Maggie U-turned on Global Warming


Whatever one thought of Margaret Thatcher, everybody is interested in what she thought.

Christopher Booker in The Sunday Telegraph April 14th gives below the U-turn she made on man-made Global Warming.

Mrs Thatcher played a far more influential role than is generally realised on global warming. When the scare erupted in 1988, she was the first world leader who not only adopted it as the last great cause of her premiership, but also made moves that helped to push it rapidly towards the top of the international agenda. She made passionate speeches to the Royal Society and the United Nations. Even more significantly, she gave full backing to one of the most fervent evangelists for the belief that the world was threatened by human emissions of carbon dioxide, Dr John Houghton, then head of the Met Office.

No one played a more crucial role than Houghton in setting up, in 1988, the UN’s Intergovernmental Panel on Climate Change. This was the body that was to become the central driver in promoting the worldwide scare over global warming through a series of mammoth reports, the first three of which Houghton did more to shape than anyone. Without their influence, we would not have had the Rio Earth Summit, the Kyoto Protocol, and all those political responses to the scare that, in the past two decades, have had such a dramatic impact on international energy policy – nowhere more disastrously and at greater cost than in the European Union, with Britain’s suicidal Climate Change Act potentially the most damaging consequence of all.

The fiasco of that mammoth Copenhagen conference in 2009 may have marked the moment when, politically, the panic over climate change finally began to crumble apart, as it became clear that the fast-growing countries of the developing world, led by China and India, were simply not going to buy into a treaty that would have landed mankind with the biggest bill in history. But seven years before that, in her last book, Lady Thatcher had already written, under the heading “Hot air and global warming”, what amounted to a complete recantation of her earlier views, voicing precisely those fundamental doubts over the warming panic that were later to become familiar.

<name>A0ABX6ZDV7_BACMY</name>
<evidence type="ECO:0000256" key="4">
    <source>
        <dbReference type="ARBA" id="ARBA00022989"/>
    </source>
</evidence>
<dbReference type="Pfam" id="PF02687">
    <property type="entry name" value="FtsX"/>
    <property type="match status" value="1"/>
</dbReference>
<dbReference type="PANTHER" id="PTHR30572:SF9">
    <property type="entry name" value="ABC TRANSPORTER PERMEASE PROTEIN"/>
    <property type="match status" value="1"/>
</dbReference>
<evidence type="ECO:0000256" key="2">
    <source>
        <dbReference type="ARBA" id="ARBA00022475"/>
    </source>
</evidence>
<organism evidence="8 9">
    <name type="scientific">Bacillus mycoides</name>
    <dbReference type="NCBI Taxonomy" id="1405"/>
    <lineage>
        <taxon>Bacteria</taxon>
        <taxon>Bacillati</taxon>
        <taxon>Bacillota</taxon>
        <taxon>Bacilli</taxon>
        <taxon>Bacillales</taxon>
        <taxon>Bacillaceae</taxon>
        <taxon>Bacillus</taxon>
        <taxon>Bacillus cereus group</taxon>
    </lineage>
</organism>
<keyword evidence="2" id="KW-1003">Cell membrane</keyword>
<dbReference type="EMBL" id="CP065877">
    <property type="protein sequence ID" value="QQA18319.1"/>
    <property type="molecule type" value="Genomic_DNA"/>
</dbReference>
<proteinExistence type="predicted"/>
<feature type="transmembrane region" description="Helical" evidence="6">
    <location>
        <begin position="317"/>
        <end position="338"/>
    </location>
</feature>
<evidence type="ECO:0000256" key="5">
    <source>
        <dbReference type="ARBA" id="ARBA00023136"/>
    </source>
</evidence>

Pouring scorn on what she called “the doomsters”, she questioned all the main scientific assumptions that had been used to drive the scare, from the conviction that the main force shaping the world climate is CO2, rather than natural factors such as solar activity, to exaggerated claims about rising sea levels. She mocked Al Gore and the futility of what she recognised as “costly and economically damaging” schemes to reduce CO2 emissions. She cited the 2.5 degree rise in temperatures during the Medieval Warm Period as having had almost entirely beneficial effects. She pointed out that the dangers of a world getting colder are far worse than those of a CO2-enriched world growing warmer. She recognised how distortions of the science had been used to mask an anti-capitalist, Left-wing political agenda that posed a very serious threat to human progress and prosperity.

Thus, long before it became fashionable, Lady Thatcher was converted to the view of those who, on both scientific and political grounds, have become ever more sceptical of the entire climate change ideology. How odd it is that, even today, so few people realise what a key role she played in helping to promote that scare in the first place. But even fewer realise how she eventually came to make as great a U-turn on this issue as any in her life.